Extended Producer Responsibility in British Columbia, Canada: Detailed Analyses and Evaluations

Date: 9 Apr 2019 | posted in: Waste to Wealth | 0 Facebooktwitterredditmail

Extended Producer Responsibility (EPR) for hard-to-recycle materials and products is an established management tool in the U.S., used in numerous states for mercury switches, tires, medicines, mattresses, and carpets. British Columbia established EPR for traditional recyclable materials by creating a non-profit stewardship organization to control municipal recycling and private sector recycling. The stewardship association is dominated by representatives of the name brand corporations who produce the products and packaging that become waste.

The latter corporate approach to EPR has not resonated in the U.S. Proposals in Minnesota, Rhode Island, Connecticut, and California have failed. Mary Lou Van Deventer, recycling pioneer and principal of Urban Ore in Berkeley, Calif., calls this latter form of EPR a hostile takeover of a vibrant decentralized recycling sector that has contributed over one million jobs, spread over tens of thousands of businesses and government programs, created billions of dollars in wages and tax revenue, and represents the yearnings of citizens who want more recycling. Other critiques point to the impact of workers switching from municipal, union jobs, to the status of temporary workers under a corporate regime. Most of all, the consensus of recycling practitioners is that these corporations should not be in charge of recycling.

Criticism of the corporate takeover model of EPR comes from both U.S. industry and grassroots recyclers. The following reports from Chas Miller and Dan Knapp are important and timely, as they inform US recycling practitioners and the public about the pitfalls of corporate-run EPR.

Chas Miller has had a 45-year career in the waste and recycling sector having worked for the U.S. EPA, Glass Packaging Institute and National Waste and Recycling Association. At the state and local level Miller is a board member of the Maryland Recycling Network and chair of the Montgomery County, MD Zero Waste Task Force. He writes regularly on waste and recycling related issues for Waste 360 Magazine. He has recently completed a fully documented report, Recycling British Columbia’s Extended Producer Responsibility for Packaging and Paper: An Assessment of its Impact.

The white paper covers core aspects of the theory and practice of EPR for traditionally recycled materials; ranging from costs, product/packaging redesign, fees, governance structure, and finally results. Does EPR in British Columbia achieve its recycling goals? Are the stewardship organization’s data accurate? What is left out for their reports?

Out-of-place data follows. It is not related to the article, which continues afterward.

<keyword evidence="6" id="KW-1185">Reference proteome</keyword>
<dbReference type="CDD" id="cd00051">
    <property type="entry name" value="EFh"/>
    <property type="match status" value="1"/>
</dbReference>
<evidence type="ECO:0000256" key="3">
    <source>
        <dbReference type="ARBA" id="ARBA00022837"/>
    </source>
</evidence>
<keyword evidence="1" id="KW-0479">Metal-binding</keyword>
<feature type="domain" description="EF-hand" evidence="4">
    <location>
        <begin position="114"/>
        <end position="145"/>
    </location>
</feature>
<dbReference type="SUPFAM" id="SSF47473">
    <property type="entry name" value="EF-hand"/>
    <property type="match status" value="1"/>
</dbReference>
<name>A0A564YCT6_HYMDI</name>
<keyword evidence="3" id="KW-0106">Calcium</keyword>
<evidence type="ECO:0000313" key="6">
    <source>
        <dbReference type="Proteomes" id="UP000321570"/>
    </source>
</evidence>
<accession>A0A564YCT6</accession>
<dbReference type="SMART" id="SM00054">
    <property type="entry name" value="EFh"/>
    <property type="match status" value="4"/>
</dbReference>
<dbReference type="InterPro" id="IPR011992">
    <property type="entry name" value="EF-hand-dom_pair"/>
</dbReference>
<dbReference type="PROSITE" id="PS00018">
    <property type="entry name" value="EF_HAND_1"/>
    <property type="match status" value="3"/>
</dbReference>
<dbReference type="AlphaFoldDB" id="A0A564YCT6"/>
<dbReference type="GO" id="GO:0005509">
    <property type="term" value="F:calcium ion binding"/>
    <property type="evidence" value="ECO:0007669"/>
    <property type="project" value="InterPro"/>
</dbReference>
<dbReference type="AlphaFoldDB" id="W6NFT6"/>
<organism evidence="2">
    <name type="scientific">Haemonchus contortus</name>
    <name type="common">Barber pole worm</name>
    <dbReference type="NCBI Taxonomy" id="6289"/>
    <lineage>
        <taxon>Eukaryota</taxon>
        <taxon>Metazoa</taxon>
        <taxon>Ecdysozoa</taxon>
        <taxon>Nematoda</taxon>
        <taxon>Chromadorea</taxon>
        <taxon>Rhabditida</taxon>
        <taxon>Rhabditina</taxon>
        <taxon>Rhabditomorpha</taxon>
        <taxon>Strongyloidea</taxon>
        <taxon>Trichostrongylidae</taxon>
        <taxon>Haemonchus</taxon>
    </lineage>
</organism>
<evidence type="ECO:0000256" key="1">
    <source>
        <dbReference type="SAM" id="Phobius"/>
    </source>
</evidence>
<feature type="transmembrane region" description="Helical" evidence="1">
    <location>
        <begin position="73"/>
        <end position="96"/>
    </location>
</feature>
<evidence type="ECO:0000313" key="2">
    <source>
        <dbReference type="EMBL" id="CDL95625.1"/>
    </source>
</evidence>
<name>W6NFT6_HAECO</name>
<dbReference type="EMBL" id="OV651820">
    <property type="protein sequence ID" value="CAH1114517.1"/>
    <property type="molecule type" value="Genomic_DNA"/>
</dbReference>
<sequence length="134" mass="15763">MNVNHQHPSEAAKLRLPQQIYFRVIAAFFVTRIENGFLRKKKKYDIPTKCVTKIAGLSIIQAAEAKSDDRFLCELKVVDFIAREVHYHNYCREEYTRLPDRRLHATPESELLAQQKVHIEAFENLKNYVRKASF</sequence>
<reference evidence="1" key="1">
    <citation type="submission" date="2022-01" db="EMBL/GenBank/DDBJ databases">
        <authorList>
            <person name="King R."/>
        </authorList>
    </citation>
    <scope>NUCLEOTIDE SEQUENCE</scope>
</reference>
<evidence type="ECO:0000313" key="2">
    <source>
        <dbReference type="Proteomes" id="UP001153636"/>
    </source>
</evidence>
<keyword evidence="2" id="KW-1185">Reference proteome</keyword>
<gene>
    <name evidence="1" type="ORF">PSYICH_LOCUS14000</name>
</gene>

Miller concludes:

“EPR can be successful for hard to recycle products and those with hazardous constituents. Packaging and Printed Paper, however, are far more complex materials. EPR programs for these commonly recycled materials fail to meet the anticipated goal of product redesign. While some costs are transferred from local government to manufacturers, many local governments find the EPR program does not cover their full costs. In addition, taxpayers often end up paying twice, both as taxpayers and as consumers, with the burden of this double payment falling most heavily on low-income consumers. Establishing a producer responsibility organization in a state, province or country, that is exempt from anti-trust laws and fails to be transparent in its operations, creates more problems than it resolves.”

Dan Knapp has played an important role in the recycling and waste management sector over five decades as theorist and practitioner. He is founder of Urban Ore, established at the Berkeley Dump and now operating out of a 300,000 sq ft warehouse in Berkeley, CA. He is a prolific author whose Landfill Dump Stories, for example, combine his training as professor of sociology with extensive observations of individuals and families as they recycle and dump their discarded goods. Knapp completed his extensive critical analysis of the British Columbia EPR program in 2017 focusing on its laws and programs with ample documentation. He prepared “We are as Blind Men, Feeling Parts of the EPR Elephant: Source Materials From British Columbia’s EPR Rollout,” as a warning to his California colleagues and the public as advocates for corporate dominated EPR strive to get a foothold in California and other states.

Among the anomalies Knapp underscores are:

  • Manufacturers don’t pay for the program. Rather small businesses and consumers pay, which provides little incentive for manufacturers to improve upon packages and products.
  • The program designated monopolies, which can make or break small business recycling by withholding materials from manufacturers needing secondary material feedstock.
  • The monopoly “stewardship” organizations use censorship and reprisals to quell public criticism.
  • Container depot and recycling enterprises are the workhorses of the system but have no say in how the system operates.
  • The system feeds the local incinerator, which is performing poorly. Costs of have gone from $33 per ton to $60 in the last few years.

Knapp concludes:

“So, California recyclers, if you value your business or your industry and want to improve them, not lose them you had better study this EPR thing thoroughly and make up your minds whether and how to resist.”

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Neil Seldman

Neil Seldman, Ph.D, directs the Recycling and Economic Growth Initiative. He specializes in helping cities and businesses recover increasing amounts of materials from the waste stream and add value to the local economy through new processing and manufacturing facilities. He is a co-founder of the Institute for Local Self-Reliance and is a member of ILSR's Board of Directors.